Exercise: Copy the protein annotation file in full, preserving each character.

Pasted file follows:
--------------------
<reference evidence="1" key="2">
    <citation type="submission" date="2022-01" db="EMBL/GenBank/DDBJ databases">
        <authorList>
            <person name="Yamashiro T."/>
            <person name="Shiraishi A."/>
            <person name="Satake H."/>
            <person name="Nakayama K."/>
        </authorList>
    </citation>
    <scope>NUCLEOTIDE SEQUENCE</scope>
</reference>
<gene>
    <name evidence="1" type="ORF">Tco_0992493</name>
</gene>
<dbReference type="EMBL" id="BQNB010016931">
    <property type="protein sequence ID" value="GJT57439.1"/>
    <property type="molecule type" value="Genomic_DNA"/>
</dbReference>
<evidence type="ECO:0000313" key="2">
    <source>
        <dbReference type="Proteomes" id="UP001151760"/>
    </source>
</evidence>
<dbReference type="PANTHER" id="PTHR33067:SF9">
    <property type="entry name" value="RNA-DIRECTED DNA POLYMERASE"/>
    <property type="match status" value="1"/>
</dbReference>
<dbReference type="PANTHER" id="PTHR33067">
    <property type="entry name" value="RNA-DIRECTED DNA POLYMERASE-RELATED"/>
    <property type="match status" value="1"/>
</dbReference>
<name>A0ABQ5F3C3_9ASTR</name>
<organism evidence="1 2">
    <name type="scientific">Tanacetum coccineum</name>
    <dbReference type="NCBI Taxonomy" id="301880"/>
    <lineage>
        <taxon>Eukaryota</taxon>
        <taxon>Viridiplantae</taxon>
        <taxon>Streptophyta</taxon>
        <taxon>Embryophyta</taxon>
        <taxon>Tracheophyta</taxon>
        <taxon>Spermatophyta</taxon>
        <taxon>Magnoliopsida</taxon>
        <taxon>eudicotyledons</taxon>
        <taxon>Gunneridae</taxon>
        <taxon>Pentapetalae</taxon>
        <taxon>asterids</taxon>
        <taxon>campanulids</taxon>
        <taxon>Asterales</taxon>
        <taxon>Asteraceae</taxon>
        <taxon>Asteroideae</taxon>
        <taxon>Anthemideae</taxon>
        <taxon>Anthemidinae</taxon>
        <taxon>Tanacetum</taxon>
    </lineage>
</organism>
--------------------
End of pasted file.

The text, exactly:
<reference evidence="1" key="2">
    <citation type="submission" date="2022-01" db="EMBL/GenBank/DDBJ databases">
        <authorList>
            <person name="Yamashiro T."/>
            <person name="Shiraishi A."/>
            <person name="Satake H."/>
            <person name="Nakayama K."/>
        </authorList>
    </citation>
    <scope>NUCLEOTIDE SEQUENCE</scope>
</reference>
<gene>
    <name evidence="1" type="ORF">Tco_0992493</name>
</gene>
<dbReference type="EMBL" id="BQNB010016931">
    <property type="protein sequence ID" value="GJT57439.1"/>
    <property type="molecule type" value="Genomic_DNA"/>
</dbReference>
<evidence type="ECO:0000313" key="2">
    <source>
        <dbReference type="Proteomes" id="UP001151760"/>
    </source>
</evidence>
<dbReference type="PANTHER" id="PTHR33067:SF9">
    <property type="entry name" value="RNA-DIRECTED DNA POLYMERASE"/>
    <property type="match status" value="1"/>
</dbReference>
<dbReference type="PANTHER" id="PTHR33067">
    <property type="entry name" value="RNA-DIRECTED DNA POLYMERASE-RELATED"/>
    <property type="match status" value="1"/>
</dbReference>
<name>A0ABQ5F3C3_9ASTR</name>
<organism evidence="1 2">
    <name type="scientific">Tanacetum coccineum</name>
    <dbReference type="NCBI Taxonomy" id="301880"/>
    <lineage>
        <taxon>Eukaryota</taxon>
        <taxon>Viridiplantae</taxon>
        <taxon>Streptophyta</taxon>
        <taxon>Embryophyta</taxon>
        <taxon>Tracheophyta</taxon>
        <taxon>Spermatophyta</taxon>
        <taxon>Magnoliopsida</taxon>
        <taxon>eudicotyledons</taxon>
        <taxon>Gunneridae</taxon>
        <taxon>Pentapetalae</taxon>
        <taxon>asterids</taxon>
        <taxon>campanulids</taxon>
        <taxon>Asterales</taxon>
        <taxon>Asteraceae</taxon>
        <taxon>Asteroideae</taxon>
        <taxon>Anthemideae</taxon>
        <taxon>Anthemidinae</taxon>
        <taxon>Tanacetum</taxon>
    </lineage>
</organism>